Glaciers, forests and the Great Barrier Reef: today’s round up discusses threats to biodiversity in each of these from global warming or drought or flood or deforestation, or some combination of these. And to finish, a map of Europe that demonstrates the serious and widespread harm caused to humans by coal fired power stations.
The melting of glaciers by warmer air is compounded by the warming simultaneously stimulating the growth of dark coloured algae and microbes on the surface of the ice. Dark surfaces absorb more of the sun’s heat than white ones; result … more melting. Climate change also threatens forests, and not only through fires. Drought and heat make trees more vulnerable to infestation by harmful insects which can cause die-back. The work of researchers on these and other examples of the changing nature of our land and marine environments is highlighted in this article from Inside Climate News. Interestingly, Switzerland is responding to the threat to its hydro power generation as its 1500 glaciers disappear by investigating how to use the valleys left behind as collecting dams for the continued operation of their hydro power stations.
Climate change isn’t the only threat to forests. The Environmental Investigation Agency, a UK-based group whose name describes what they do, often undercover, has just released a report ‘revealing that the multimillion dollar international trade in Burmese teak is riddled with crime and high-level corruption in Myanmar’ and involves a complex web of companies and individuals in several Asian and European countries. Since 1990 Myanmar has lost 20% of its forests to legal and illegal logging and accompanying forest degradation has left just a third of its forests intact. A ten-minute video, containing some grainy but incriminating footage, complements the written report.
And while we’re talking about deforestation and loss of biodiversity (prepare yourself for a shock), climate change is putting our espressos and flat whites at risk. Very few of the world’s 124 coffee species are cultivated but the uncultivated ones may contain the genes needed for continued coffee production as global warming increases. However, climate change and deforestation are threatening the survival of 60% of these wild species. A world without coffee … unimaginable for some.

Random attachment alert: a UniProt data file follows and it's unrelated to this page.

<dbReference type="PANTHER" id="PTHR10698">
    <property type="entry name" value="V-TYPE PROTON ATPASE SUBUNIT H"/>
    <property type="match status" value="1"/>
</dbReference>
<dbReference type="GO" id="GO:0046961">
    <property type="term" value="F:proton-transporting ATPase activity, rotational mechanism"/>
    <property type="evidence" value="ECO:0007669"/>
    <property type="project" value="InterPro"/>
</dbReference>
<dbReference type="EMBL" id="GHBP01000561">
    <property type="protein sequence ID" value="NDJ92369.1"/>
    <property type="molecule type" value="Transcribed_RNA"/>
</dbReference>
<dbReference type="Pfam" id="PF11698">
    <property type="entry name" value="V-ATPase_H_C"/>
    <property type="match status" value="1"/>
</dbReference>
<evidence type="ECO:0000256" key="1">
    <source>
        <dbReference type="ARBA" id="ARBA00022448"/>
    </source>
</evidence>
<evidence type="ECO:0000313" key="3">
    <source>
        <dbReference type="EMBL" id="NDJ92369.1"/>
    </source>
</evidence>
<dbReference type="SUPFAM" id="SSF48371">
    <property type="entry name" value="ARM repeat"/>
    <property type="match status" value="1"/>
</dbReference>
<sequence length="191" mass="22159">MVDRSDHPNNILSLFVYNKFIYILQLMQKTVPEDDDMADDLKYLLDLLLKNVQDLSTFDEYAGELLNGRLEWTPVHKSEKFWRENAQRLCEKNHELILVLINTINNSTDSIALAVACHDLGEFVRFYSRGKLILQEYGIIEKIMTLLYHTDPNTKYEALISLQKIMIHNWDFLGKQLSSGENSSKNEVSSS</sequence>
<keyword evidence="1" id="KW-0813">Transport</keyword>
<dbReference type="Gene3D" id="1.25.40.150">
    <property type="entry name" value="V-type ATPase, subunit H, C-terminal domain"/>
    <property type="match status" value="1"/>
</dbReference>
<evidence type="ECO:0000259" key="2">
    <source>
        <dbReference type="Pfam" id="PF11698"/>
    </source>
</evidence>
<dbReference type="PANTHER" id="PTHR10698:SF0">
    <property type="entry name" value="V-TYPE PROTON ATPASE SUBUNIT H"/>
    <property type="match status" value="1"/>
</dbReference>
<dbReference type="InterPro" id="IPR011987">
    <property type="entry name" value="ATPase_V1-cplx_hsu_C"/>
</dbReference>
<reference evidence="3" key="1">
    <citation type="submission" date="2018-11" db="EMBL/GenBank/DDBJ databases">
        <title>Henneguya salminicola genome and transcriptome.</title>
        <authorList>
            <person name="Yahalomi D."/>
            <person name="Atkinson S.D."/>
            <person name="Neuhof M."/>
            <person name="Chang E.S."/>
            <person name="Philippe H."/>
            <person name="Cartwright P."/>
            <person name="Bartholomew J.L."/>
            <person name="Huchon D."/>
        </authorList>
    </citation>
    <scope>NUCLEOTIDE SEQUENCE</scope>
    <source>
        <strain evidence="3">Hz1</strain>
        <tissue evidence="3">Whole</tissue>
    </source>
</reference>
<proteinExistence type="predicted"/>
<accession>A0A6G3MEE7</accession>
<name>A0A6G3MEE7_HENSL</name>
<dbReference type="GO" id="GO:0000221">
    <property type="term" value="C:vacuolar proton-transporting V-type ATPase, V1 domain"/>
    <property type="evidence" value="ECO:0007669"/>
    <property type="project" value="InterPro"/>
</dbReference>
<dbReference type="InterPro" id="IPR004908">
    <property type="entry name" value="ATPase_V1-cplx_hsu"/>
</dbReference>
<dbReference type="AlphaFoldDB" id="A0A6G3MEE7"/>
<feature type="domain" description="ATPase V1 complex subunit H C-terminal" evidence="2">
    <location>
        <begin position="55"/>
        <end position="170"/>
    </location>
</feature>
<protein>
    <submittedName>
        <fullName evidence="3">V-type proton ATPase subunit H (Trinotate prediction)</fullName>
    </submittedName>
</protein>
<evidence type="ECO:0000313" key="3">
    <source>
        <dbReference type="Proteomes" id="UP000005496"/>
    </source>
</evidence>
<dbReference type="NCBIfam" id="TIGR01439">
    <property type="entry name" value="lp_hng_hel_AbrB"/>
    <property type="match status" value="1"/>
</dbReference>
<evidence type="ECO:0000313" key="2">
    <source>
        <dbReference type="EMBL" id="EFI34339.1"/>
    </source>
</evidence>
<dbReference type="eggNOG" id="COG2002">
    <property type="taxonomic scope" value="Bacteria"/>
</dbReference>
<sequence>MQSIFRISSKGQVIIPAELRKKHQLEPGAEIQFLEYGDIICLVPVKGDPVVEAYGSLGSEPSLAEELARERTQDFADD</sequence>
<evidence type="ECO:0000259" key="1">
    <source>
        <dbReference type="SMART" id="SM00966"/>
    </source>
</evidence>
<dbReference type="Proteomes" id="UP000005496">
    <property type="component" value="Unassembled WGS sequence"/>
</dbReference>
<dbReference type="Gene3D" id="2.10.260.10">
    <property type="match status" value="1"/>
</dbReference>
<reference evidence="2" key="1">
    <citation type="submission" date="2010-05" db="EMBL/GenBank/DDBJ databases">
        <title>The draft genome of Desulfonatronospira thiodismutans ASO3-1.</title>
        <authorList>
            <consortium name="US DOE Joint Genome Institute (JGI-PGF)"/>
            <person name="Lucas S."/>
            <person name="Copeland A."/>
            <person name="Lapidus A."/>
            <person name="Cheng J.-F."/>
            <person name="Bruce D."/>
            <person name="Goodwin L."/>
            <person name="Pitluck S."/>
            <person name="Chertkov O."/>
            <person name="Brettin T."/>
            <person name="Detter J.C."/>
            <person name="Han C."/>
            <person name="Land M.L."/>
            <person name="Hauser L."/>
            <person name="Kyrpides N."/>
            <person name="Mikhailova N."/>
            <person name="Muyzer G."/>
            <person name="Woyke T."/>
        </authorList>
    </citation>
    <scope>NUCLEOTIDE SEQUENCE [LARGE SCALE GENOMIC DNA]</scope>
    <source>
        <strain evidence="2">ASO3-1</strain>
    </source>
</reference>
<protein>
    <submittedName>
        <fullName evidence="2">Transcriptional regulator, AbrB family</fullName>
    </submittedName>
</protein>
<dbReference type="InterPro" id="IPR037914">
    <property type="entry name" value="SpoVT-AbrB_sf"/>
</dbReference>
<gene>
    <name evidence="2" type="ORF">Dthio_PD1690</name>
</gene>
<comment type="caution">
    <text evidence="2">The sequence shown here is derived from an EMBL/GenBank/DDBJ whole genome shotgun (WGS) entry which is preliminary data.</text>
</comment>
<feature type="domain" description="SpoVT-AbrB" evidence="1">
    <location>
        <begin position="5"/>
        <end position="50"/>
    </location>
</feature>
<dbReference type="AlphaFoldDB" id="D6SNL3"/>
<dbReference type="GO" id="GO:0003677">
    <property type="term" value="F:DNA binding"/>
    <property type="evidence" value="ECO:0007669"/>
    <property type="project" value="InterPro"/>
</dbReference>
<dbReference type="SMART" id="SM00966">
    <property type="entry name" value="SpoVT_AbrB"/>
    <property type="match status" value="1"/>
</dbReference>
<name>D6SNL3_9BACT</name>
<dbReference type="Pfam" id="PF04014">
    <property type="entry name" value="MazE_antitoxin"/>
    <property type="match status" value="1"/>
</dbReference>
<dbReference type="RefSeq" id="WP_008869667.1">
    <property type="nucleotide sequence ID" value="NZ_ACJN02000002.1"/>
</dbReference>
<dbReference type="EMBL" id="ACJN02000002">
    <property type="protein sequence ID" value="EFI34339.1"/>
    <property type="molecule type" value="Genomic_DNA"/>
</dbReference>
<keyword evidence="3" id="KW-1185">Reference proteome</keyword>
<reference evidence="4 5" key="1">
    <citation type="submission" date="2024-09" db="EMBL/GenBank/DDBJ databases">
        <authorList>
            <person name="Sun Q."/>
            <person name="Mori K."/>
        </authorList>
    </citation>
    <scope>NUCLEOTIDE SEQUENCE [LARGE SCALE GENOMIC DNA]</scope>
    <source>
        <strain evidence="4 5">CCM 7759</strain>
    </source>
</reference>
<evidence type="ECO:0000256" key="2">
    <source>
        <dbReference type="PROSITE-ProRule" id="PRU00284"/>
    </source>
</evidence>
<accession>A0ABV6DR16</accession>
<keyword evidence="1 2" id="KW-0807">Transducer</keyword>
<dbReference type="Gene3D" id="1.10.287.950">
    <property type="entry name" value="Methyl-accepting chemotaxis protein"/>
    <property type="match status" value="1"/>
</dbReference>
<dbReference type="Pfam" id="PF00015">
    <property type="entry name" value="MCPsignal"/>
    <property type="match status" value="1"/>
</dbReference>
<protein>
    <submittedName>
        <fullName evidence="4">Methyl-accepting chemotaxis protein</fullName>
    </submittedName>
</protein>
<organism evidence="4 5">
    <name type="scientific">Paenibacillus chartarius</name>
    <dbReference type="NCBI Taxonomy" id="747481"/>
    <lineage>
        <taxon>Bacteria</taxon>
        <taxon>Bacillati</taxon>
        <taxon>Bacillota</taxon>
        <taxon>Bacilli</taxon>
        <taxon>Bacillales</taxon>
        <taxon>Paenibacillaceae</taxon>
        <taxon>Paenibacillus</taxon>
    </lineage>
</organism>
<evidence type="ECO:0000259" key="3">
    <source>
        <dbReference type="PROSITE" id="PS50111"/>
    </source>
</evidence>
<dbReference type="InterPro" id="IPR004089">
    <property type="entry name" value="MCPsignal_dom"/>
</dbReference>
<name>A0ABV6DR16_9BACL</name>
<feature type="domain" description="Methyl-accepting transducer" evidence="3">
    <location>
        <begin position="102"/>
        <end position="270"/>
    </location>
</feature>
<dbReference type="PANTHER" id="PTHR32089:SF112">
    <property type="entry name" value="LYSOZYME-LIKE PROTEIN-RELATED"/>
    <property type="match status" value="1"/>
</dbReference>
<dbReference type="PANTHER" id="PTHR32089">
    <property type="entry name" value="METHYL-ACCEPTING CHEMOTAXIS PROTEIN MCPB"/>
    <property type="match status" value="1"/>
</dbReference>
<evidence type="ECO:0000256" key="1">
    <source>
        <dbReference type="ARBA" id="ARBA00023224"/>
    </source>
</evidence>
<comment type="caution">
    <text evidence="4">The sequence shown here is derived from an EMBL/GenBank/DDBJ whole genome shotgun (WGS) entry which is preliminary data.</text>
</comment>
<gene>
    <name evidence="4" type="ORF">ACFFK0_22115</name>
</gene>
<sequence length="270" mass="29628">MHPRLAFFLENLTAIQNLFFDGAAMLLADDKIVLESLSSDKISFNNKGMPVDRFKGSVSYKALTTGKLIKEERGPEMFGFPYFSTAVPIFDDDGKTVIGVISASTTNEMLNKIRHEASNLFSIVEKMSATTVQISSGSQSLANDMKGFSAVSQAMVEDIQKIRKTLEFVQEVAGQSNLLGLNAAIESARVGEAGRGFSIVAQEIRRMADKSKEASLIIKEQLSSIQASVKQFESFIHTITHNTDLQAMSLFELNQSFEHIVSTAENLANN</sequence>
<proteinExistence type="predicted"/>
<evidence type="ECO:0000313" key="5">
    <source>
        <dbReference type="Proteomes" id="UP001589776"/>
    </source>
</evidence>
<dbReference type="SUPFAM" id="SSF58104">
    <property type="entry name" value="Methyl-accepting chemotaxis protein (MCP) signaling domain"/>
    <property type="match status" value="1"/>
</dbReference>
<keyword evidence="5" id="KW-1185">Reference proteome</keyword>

The Queensland floods are damaging not only people’s homes and essential infrastructure. Muddy and nitrogen- and phosphorous-polluted flood waters have also flowed over the Great Barrier Reef up to 60 km from the coast, threatening corals, sea grass and animal life. Turbid water prevents sunlight penetrating the ocean and chemical run off from farms stimulates the growth of harmful algae. More positively, the colder flood water might cool the water around the reef and head off another coral bleaching event this summer.
Carbon dioxide isn’t the only thing that pollutes our skies when coal is burnt. Particulate matter, oxides of nitrogen and sulphur, and heavy metals – all harmful to human health – also pollute the air we breathe. And the harm is not restricted to areas immediately adjacent to coal fired power stations. The air pollution from sixteen old, inefficient coal power plants in Bosnia & Herzegovina, Macedonia, Montenegro, Kosovo and Serbia causes many cases of respiratory and cardiovascular disease, resulting in 3,900 premature deaths per year. But as the map below (page 9 in this report) demonstrates, the vast majority of these deaths occurs outside the countries housing the power stations. Romania, Italy, Hungary and Bulgaria being the nations suffering the most collateral damage. Page 14 of the report has a nice graphic explaining how air pollution from burning coal affects health. The evidence is clear: there is no safe level of air pollution. Even ‘low’ levels are harmful to human health.